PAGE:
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Setting the optimum salary for Directors in the year ahead.

During the Spring Statement, the Chancellor announced changes to the National Insurance thresholds for employees, which are set to impact the calculation of the optimum Director’s salary.

From July 2022, the Primary Threshold (PT) for National Insurance will be increased by £3,000 to £12,570 (bringing parity with the tax-free personal allowance threshold).

However, before this date, the threshold for employees to pay National Insurance Contributions (NICs) will remain at £9,880 per year.

Another consideration is the Secondary Threshold for employer NICs, which will only rise to £9,100 in April for 2022-23.

Additionally – regardless of how far away it may seem – it is important to plan for your retirement. For the approaching tax year, an annual salary must be at least £6,396 (the lower earnings limit) to meet the qualifying contribution requirements for the state pension.

What is the impact on Directors’ salaries?

When taking these factors into account, to maximise savings, whilst still qualifying for a state pension, the salary must not exceed £11,908 per year during the next 12 months, which is equivalent to £992 per month.

This is because the change in the PT will only commence from 6 July 2022 and earlier months remain at the original amount of £9,880 per annum.

As a result, the employee’s NI threshold is only £11,908 for the tax year 2022/23 as it is apportioned between the two different rates.

Whilst this may sound like a smaller sum than expected, most Directors are likely to make up additional income through the use of dividends.

From the business’ perspective, paying the Director a salary yields the benefit of being a tax-deductible expense, that paying in dividends does not.

However, in paying dividends Directors may be taxed if they receive more than £2,000 per year in dividend income.

The rates at which they are taxed increase from April by 1.25 percentage points, so Directors must find the right balance for them and their business.

Why pay a salary at all given the benefits on offer?

It might seem as though paying no salary at all is the best option, but a salary is considered a tax-deductible expense and so a company can deduct tax at 19% (the current Corporation Tax rate).

In comparison, a dividend payment is not tax-deductible and, therefore, a company stands to make a Corporation Tax saving of £2,262 by paying a salary at the optimal rate of £11,908 to the Director in the 2022/23 tax year.

From a Director’s perspective, the payment of a salary above the Lower Earnings Limit ensures that they make sufficient contributions to achieve a qualifying year for the State Pension.

Paying a salary of £11,908 still leads to Employers’ NICs, so why not charge less?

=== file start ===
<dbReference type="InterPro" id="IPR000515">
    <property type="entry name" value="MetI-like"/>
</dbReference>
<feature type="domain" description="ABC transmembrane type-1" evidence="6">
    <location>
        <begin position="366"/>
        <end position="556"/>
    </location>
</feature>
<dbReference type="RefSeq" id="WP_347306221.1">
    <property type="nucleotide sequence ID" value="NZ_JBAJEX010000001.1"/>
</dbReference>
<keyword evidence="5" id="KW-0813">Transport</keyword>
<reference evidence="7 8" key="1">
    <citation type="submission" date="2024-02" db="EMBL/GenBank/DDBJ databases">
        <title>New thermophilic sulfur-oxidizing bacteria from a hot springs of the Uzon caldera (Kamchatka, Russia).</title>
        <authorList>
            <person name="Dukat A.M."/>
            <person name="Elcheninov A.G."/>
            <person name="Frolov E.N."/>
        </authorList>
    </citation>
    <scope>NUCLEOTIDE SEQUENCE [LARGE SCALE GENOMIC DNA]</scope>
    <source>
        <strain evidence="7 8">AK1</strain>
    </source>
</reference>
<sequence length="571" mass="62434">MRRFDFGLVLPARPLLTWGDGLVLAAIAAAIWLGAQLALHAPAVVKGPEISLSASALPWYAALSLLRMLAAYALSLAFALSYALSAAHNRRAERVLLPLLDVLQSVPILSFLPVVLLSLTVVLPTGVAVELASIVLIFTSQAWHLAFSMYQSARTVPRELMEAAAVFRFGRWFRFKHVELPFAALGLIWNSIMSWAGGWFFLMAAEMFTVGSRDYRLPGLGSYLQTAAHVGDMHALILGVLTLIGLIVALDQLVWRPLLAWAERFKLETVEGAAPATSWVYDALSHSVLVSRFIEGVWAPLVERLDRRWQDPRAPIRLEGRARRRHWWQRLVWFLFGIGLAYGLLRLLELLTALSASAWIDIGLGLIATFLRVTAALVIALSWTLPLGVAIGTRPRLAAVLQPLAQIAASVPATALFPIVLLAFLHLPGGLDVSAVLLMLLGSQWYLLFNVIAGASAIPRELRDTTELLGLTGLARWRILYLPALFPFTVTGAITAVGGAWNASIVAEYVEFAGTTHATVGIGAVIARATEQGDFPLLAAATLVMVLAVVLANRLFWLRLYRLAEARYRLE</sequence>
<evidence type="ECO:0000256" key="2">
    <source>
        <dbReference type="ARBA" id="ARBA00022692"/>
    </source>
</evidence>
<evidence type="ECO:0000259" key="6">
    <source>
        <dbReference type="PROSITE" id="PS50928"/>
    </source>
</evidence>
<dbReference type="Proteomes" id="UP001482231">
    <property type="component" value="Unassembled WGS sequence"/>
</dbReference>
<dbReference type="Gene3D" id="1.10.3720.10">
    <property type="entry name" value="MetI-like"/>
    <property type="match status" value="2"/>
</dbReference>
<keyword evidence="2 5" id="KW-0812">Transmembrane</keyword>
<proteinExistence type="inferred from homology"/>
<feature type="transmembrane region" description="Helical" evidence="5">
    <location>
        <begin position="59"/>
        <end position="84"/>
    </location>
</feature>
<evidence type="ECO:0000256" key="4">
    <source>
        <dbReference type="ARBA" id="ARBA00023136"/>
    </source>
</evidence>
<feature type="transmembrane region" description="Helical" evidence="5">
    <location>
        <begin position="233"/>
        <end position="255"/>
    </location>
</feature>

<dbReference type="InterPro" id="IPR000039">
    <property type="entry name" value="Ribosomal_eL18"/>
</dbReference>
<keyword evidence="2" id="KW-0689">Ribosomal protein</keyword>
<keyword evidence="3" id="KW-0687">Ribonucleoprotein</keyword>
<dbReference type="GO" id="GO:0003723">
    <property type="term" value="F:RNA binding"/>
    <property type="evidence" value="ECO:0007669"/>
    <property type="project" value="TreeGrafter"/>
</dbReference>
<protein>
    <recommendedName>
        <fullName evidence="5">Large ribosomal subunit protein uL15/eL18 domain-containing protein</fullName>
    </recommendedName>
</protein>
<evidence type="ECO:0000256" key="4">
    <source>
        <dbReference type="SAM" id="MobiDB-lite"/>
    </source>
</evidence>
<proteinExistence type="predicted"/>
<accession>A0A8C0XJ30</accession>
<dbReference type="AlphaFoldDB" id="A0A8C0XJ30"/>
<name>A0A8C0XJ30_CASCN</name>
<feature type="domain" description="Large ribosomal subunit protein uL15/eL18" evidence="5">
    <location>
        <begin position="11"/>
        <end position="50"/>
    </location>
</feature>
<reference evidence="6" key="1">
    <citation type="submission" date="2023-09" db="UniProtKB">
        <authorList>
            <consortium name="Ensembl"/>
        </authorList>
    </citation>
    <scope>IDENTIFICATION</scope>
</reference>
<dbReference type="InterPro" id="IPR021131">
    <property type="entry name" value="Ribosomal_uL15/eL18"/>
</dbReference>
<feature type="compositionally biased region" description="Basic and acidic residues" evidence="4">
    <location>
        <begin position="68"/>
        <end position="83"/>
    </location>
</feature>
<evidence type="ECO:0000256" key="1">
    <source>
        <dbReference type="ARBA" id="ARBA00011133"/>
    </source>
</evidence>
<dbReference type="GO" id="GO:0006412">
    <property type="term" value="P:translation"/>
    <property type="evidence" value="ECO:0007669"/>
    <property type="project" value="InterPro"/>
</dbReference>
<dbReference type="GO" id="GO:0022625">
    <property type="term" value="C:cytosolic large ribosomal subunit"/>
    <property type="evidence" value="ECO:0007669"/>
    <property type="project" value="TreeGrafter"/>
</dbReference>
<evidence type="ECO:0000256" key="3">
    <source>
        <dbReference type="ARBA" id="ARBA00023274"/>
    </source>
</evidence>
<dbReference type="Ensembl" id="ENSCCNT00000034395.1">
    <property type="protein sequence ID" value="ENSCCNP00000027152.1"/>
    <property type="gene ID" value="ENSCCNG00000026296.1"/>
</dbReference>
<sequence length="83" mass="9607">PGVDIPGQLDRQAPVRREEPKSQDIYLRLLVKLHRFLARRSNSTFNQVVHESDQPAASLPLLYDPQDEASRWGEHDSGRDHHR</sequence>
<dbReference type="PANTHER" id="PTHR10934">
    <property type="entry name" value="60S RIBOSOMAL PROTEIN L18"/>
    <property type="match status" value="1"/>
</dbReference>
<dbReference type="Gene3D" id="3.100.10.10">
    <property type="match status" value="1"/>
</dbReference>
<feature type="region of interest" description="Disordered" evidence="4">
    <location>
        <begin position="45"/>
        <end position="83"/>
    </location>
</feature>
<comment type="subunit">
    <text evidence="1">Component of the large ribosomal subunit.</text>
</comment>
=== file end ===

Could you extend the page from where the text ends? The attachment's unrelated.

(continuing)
Previously many accountants have recommended that companies should pay Directors’ salaries up to the Secondary Threshold (the level at which employers must begin making contributions), which is £9,100 (2022/23).

Paying a salary at this level avoids PAYE, employees NI and employers NI. However, an optimum salary of £11,908 saves more in Corporation Tax than is lost through the employer’s NICs.

For example:

The extra employers’ NI totals £422 (£2,808 at 15.05 per cent) but the corporation tax saved totals £613 (£2,808 at 19% + £422 at 19 per cent).

The difficulty with incurring employers’ NICs of £422 is that the payments will need to be made monthly (£35 per month) or quarterly (£105 per quarter) to HMRC.

For some businesses, this additional admin may not beat the total saving or around £191 per year, but this is a decision that companies will have to make following these changes.

What impact does the employment allowance have?

Many small businesses can claim the employment allowance that covers up to £5,000 of the employer’s class 1 NIC liabilities.

The allowance is available to businesses if their NICs bills were £100,000 or less in the previous tax year and where there are two or more employees on their payroll.

If this is available to set against the employer’s class 1 NIC on Director’s salaries, then the most tax-efficient means of extracting profits for these businesses is a salary equal to the personal allowance (£12,570), with their remaining income derived from dividends extracted from the company’s profits.

What is the optimum salary for directors in 2022/23 then?

Given the points covered above, it would seem that £11,908 is the optimum salary for most Directors unless they benefit from the employment allowance.

An annual salary of £11,908 would not be enough for most individuals to support their needs, especially with the current cost-of-living crisis, which is why earnings would need to be topped up with dividend payments that face lower tax and NI rates.

After paying a salary of £11,908, the first £2,662 worth of dividend income is tax-free (i.e., the annual personal allowance of £12,570, minus a salary of £11,908 plus the annual dividend allowance of £2,000).

This means that the first £14,570 earned by a Director is entirely tax-free. Any dividend income above this will then be taxed at the appropriate rate, for example, the next £35,700 of dividends will be taxed at 8.75 per cent, bringing the individual up to the basic marginal rate of £50,270 (2022/23).

Income above this will see dividend tax rates rise to 33.75 per cent for higher rate taxpayers and 39.35 per cent for additional rate taxpayers.

As you can see, the setting of tax-efficient salaries and other remuneration for directors can be challenging. For support with related matters, please contact our experts today.

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